luck reunion

A Lesson in Luck: Why You Should Always Wait Out the Storm at Willie Nelson’s Ranch

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Photo: Rick Diamond/2016 Getty Images

“Make way for Mabel, y’all! We gotta get her up to see WILLIE!

Mabel — tiny, delicate, and snowy-haired though she may be — was going to see Willie Nelson live and in the flesh if her life depended on it, and she had enlisted the help of two taller and burlier guys to plow into the flannel-clad shoulders of the crowd in the Revival Tent at Nelson’s Luck Reunion to do it. One of her pals lead the charge, distributing plastic cups to the people he was trying to squeeze past. Mabel was right behind him, also handing cups to every person she bumped into, and another gentleman brought up the rear with a handle of Jim Beam, spilling and filling the the cups as the onlookers toasted, amused and confused. Mabel’s daughter followed a few minutes later, and with a bewildered “Wait — that’s my MOM!” she chucked her own drink and took off in the direction of her determined mama. By the end of the next song, a cover of Ed Bruce’s “Mammas Don’t Let Your Babies Grow Up to Be Cowboys,” the guys had worked their way from the front to the back of the tent with no Jim Beam and no Mabel. Mission accomplished — and this went down before Jenny Lewis hopped onstage in a suit embroidered with rainbow pot leaves to sing back-up for the country outlaw.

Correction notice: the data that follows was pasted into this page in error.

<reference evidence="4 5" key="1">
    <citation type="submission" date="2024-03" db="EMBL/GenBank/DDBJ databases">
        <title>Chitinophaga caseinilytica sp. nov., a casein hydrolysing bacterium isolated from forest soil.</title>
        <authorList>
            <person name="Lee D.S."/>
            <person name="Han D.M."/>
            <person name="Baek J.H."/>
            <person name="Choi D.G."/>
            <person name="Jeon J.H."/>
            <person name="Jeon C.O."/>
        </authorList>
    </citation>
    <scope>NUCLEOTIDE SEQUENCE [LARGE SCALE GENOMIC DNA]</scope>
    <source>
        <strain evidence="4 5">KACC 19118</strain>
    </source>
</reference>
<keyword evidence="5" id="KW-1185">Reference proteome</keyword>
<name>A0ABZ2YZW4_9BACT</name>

A few circumstances contributed to both the beyond-packed quality of the Revival Tent and the intensity of Mabel’s mission. Nelson had opened up his Luck, Texas, ranch for the Luck Reunion, a day-long mini–music festival boasting a veritable lineup of a country and folk-rock ilk featuring Jenny Lewis, Lucius, Blitzen Trapper, Robert Ellis, and more on March 18. Luck sprawls across rolling hills rife with gnarled trees and rattlesnakes; it looks more like a tiny town ripped from the frames of a Western picture than a ranch for rescue horses, as its various buildings (a chapel, a barn, a tiny post office, etc.) were constructed for the set of Red Headed Stranger, the 1986 film starring the long-braided owner of the property. Situated 35 miles outside of Austin, Luck is a lengthy detour from the downtown stretch of SXSW, and 6th Street serves as the festival’s starting line. The trek is an effort for fans who otherwise would have spent the hour and a half watching bands instead of watching miles of Texan highway roll by, and they easily could’ve caught the majority of the Luck Reunion lineup on various stages scattered across the city throughout the week. (Margo Price, for example, played the parking lot of Waterloo Records hours before she played the Luck Reunion.) But this was Willie Nelson’s ranch, and he was scheduled to perform a headlining set of his own to close out the festivities. That was reason enough to board a shuttle bus in downtown Austin and head out into the Texan brush for a brief respite from South By madness, even if the sky had turned steely and promised an inevitable downpour.